Patē facts for kids
Quick facts for kidsPatē, seven finger
|Natural range of Schefflera digitata|
Schefflera digitata, the patē, seven-finger, or umbrella tree, is a tree endemic to New Zealand belonging to the family Araliaceae. Māori names include: patē, patatē, patete, and kōtētē. It occurs in lowland to lower montane forests from sea level to 1200 m in the North Island, South Island, and Stewart Island, covering a latitudinal range from 34°S to 47°S. It prefers damp, shady parts of the forest and is common along stream banks and on shady forest roadsides. It is the only New Zealand representative of the genus Schefflera, which has 200 species of shrubs and small trees in the tropics and subtropics.
Patē is a small, spreading tree up to 8 m high with stout branches. The leaves may have from three to nine leaflets. The leaflets are thin and soft to the touch with sharply serrated margins. In the north of the North Island, S. digitata has a juvenile stage in which the leaflets are divided into irregular toothed lobes. The inflorescence is a large, multi-branched panicle up to 35 cm across, with umbels of small greenish flowers arising at irregular intervals along its length. Each umbel contains up to ten flowers each about 7 mm in diameter. The dark violet fruits are fleshy, round, and grooved when dry. They are about 3.5 mm in diameter and take two or three months to ripen.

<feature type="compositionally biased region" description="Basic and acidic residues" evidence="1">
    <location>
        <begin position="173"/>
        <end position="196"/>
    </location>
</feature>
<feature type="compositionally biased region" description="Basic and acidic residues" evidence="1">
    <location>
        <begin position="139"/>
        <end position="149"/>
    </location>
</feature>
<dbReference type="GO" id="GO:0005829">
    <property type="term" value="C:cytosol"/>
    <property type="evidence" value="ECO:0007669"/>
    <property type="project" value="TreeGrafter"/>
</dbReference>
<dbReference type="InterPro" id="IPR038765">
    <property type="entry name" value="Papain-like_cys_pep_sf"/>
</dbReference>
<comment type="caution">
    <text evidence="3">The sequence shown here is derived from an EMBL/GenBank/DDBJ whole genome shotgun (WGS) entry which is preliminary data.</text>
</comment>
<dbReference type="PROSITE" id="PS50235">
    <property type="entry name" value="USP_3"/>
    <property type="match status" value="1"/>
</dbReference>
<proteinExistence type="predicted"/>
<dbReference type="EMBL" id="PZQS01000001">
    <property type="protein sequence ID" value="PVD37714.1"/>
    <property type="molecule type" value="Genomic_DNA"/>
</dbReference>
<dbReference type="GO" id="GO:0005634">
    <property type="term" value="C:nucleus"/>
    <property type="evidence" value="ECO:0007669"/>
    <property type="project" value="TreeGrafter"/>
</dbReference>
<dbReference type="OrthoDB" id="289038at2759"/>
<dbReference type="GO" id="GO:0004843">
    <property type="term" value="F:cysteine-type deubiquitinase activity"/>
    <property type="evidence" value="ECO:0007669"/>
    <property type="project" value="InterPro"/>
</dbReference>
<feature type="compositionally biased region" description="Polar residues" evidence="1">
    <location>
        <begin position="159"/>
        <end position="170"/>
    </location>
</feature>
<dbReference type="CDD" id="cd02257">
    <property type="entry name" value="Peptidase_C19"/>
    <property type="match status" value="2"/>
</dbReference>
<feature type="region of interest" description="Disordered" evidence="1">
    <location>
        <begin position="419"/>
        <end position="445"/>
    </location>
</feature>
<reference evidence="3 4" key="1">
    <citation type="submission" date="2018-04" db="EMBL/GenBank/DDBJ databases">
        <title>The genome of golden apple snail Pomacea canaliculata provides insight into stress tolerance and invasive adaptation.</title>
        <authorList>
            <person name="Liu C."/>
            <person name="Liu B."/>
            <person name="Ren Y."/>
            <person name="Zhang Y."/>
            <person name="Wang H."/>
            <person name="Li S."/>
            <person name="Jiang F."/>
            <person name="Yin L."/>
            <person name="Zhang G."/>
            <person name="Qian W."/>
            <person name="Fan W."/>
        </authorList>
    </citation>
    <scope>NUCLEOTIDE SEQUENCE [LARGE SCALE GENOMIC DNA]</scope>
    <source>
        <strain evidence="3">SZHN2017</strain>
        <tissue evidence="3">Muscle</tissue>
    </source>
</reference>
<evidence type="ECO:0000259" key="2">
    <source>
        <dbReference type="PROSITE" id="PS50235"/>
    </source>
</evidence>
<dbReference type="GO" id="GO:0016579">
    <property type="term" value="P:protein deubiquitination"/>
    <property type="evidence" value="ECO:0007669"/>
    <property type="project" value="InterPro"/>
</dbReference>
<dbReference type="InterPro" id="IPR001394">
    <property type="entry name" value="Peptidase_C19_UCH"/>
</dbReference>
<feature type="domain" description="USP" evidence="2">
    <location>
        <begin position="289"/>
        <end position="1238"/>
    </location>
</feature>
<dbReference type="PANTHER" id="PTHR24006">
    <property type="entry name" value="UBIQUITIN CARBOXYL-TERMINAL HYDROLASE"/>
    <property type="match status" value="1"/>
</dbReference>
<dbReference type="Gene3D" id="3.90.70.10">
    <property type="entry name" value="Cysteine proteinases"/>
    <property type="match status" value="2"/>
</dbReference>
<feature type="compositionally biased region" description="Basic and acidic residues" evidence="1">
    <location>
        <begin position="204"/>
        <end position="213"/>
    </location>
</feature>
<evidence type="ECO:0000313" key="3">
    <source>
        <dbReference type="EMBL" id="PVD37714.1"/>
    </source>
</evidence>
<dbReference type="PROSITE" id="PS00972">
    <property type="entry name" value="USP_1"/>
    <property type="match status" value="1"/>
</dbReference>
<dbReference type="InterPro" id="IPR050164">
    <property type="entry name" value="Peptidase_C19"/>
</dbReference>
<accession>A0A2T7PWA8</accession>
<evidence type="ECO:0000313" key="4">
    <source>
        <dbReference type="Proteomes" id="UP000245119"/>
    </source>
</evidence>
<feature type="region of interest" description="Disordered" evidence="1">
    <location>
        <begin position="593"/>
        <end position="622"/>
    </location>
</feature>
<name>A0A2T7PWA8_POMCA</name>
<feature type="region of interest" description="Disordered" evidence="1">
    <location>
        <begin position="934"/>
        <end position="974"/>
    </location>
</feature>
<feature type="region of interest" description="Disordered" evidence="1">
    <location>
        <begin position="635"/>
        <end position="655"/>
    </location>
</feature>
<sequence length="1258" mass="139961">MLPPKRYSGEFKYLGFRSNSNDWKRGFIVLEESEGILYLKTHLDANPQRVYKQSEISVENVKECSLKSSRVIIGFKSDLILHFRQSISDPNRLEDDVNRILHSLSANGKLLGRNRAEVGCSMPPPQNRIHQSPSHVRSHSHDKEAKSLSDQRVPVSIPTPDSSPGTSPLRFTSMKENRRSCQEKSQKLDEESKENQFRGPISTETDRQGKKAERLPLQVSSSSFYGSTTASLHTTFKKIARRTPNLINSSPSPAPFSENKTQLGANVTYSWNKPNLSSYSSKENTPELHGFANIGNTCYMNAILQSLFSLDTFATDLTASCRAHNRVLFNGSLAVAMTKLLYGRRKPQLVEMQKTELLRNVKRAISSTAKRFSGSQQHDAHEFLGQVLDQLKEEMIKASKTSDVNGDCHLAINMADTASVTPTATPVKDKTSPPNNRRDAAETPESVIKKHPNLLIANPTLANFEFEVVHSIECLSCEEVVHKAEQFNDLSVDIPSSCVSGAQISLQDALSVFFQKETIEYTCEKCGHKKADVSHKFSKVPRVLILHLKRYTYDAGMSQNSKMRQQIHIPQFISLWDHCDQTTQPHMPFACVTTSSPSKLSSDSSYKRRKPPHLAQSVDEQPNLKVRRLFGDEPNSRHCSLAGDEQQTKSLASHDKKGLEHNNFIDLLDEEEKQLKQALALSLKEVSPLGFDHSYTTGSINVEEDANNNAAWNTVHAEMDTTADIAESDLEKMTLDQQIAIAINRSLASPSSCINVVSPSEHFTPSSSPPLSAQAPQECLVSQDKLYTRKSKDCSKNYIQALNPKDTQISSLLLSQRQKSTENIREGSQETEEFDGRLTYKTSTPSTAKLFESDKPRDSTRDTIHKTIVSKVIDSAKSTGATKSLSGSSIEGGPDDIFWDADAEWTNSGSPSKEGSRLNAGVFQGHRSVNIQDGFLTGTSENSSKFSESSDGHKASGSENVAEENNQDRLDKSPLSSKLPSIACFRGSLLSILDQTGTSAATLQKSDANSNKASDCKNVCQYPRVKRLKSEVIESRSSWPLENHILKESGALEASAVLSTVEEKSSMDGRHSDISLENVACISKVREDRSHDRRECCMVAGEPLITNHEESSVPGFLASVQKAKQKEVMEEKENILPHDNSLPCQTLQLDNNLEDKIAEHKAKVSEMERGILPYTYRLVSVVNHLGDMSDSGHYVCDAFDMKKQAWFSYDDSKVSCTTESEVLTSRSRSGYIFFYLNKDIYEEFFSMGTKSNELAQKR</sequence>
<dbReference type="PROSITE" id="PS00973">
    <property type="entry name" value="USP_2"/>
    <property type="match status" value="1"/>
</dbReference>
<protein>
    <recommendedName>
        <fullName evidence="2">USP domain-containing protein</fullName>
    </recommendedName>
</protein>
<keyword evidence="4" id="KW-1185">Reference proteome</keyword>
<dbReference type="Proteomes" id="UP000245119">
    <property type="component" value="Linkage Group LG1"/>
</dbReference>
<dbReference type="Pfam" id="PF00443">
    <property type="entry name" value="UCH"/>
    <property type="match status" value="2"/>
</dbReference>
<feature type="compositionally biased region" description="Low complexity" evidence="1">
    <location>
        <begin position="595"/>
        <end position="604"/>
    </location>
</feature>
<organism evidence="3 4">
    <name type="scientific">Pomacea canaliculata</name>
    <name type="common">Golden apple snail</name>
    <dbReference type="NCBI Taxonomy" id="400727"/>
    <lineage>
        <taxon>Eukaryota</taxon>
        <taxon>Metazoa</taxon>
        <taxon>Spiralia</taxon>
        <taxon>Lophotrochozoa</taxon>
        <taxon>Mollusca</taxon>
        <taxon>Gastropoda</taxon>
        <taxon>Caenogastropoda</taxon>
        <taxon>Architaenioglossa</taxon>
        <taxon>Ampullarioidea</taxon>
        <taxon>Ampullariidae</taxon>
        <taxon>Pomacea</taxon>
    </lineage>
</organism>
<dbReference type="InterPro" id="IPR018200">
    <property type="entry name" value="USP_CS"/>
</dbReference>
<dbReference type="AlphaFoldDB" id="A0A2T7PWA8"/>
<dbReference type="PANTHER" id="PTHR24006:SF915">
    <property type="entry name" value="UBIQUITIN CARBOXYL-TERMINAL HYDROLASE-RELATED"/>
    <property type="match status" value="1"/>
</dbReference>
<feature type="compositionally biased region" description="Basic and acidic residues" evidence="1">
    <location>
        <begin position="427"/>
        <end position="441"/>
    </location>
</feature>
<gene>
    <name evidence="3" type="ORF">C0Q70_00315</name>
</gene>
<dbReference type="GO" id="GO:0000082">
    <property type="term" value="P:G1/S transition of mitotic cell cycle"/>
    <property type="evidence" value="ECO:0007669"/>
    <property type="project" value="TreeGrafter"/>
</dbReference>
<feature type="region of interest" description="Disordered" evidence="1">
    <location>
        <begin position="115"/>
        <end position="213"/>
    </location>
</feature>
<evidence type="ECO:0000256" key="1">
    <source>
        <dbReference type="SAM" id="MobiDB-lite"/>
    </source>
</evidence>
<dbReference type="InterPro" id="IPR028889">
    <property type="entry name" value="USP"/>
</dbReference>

Ecology and uses
The sap of the tree has medicinal uses, and has been used to treat ringworm and sores on the skin. The wood was used by Māori to make fire by friction. Patē is the most common host of the parasitic plant Dactylanthus taylori. This is a root parasite that was known to the Māori as pua-o-te-reinga, 'the flower of the underworld'. Wood rose is threatened with extinction, which is thought to be due to several factors including the poaching of plants for sale as curios. Although patē is easy to grow in New Zealand, it is not popular in cultivation, as its thin, soft foliage cannot match the glossy attractiveness of the similar Pseudopanax species, nor that of the Australian species Schefflera actinophylla, which is also easy to grow in the North Island. S. digitata is sometimes grown by Northern Hemisphere gardeners thinking it may be relatively hardy, but like many New Zealand trees, patē is not tolerant of prolonged cold conditions.
Patē Facts for Kids. Kiddle Encyclopedia.